Financial Daily from THE HINDU group of publications
Thursday, May 02, 2002
Industry & Economy
Plan panel to focus on eastern region
Mr N.K. Singh (right), Member of the Planning Commission, being greeted by Mr Sanjay Bhudhia (left) and Mr Dipankar Chatterjee, Deputy Chairman and Chairman respectively of CII (Eastern Region), before an interactive session with CII members in Kolkata on Wednesday.
KOLKATA, May 1
SEEN from the perspective of any conceivable index of economic development, such as power consumption, telecom density or a weighted infrastructure index, the three large eastern States - West Bengal, Bihar and Orissa - have lagged behind the rest of India, and this is a worrying factor. India moves forward in the Human Development Index pole, but in a divided way, and this is not acceptable.
Addressing members of Confederation of Indian Industry (Eastern Region) at an interactive session on `Regional imbalances in the overall economic scenario' here today, Mr N.K. Singh, Member, Planning Commission, said that in order to correct such imbalances, which tend to be a major drag on the nation's economic resources, the Planning Commission would devise innovative schemes and projects in the Tenth Plan (2002-2007) to allow these States to become part of the mainstream.
Both through public-led investment, and greater availability of resources, we intend to devise special schemes for these large States, which have been victims of "neglect,'' he pointed out.
He said that if we have to achieve a sustained 8-9 per cent GDP growth in the 10th Plan period, these States have to catch up with the rest. Stating that the Union Government may be held partly responsible for this "endemic neglect,'' he felt that business and industry too cannot escape responsibility, as they have not been very demanding on bankable projects, and have to find answers for such poor development within a set timeframe.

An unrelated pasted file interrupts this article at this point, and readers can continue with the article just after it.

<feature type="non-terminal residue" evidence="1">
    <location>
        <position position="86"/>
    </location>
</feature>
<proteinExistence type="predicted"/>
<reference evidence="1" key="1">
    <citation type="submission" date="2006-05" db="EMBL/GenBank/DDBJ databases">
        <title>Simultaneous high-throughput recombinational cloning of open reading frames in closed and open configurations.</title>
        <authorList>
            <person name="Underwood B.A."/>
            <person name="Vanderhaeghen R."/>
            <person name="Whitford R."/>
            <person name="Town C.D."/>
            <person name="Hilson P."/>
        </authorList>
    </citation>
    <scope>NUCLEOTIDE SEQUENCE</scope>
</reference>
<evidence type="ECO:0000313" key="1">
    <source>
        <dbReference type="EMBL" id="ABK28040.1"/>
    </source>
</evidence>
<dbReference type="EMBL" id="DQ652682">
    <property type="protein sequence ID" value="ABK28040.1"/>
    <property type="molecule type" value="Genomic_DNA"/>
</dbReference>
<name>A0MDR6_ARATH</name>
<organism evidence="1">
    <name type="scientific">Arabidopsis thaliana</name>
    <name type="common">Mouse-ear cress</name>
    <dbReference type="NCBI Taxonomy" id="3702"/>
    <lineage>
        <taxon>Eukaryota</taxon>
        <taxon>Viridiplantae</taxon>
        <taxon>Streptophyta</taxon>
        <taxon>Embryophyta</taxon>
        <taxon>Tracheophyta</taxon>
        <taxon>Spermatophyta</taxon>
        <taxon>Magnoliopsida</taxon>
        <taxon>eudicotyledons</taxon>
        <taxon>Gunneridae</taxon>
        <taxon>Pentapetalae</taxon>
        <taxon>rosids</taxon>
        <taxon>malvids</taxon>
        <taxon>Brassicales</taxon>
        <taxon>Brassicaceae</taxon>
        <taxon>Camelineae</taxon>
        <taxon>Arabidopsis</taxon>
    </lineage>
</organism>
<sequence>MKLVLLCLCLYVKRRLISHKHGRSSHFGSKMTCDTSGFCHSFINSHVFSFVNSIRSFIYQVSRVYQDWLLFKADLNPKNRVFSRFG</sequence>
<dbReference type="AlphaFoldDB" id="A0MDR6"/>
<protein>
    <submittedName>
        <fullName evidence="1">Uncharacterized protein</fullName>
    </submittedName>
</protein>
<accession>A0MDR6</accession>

The growing regional divide, he felt, was indeed a worrying factor for the planners. Going into the genesis of such regional imbalances, despite having strong macro-fundamentals, he said as a percentage of investment proposals by financial institutions all over the country in the last 15 years, West Bengal's share would be a meagre 2.3 per cent, with Bihar and Orissa getting 1.2 per cent and 2.2 per cent respectively.
And if we go by the percentage share of disbursals by FIs, while Bengal got 3.9 per cent, Bihar and Orissa got 1.4 per cent and 1.8 per cent respectively.
Analysing some of the other contributory factors, besides availability of finance and credit, he said wholesale inadequacies could be seen in areas like infrastructure, fiscal scenario and quality of governance. Blaming bulk of the problems on the stretched fiscal situation in all the three states of Bengal, Bihar and Orissa, he said additionality of resources alone may not be the answer.
Expressing concern on the fiscal front, where higher expenditure has to be met through increased borrowings, he said the per capita expenditure in these states has come down as a result of zero asset creation acitivities. Dwelling on the advantages of a state like West Bengal, which prides itself on its intellectual capital, he suggested that stress should be on the services sector so that Bengal can once again emerge as the nation's centre of learning and educational excellence.
The state also needs to go up the chain on the infrastructure index, mainly power and roads, besides labour reform. And above all, Bengal has to address this problem of image, to make the state an attractive destination for investment.
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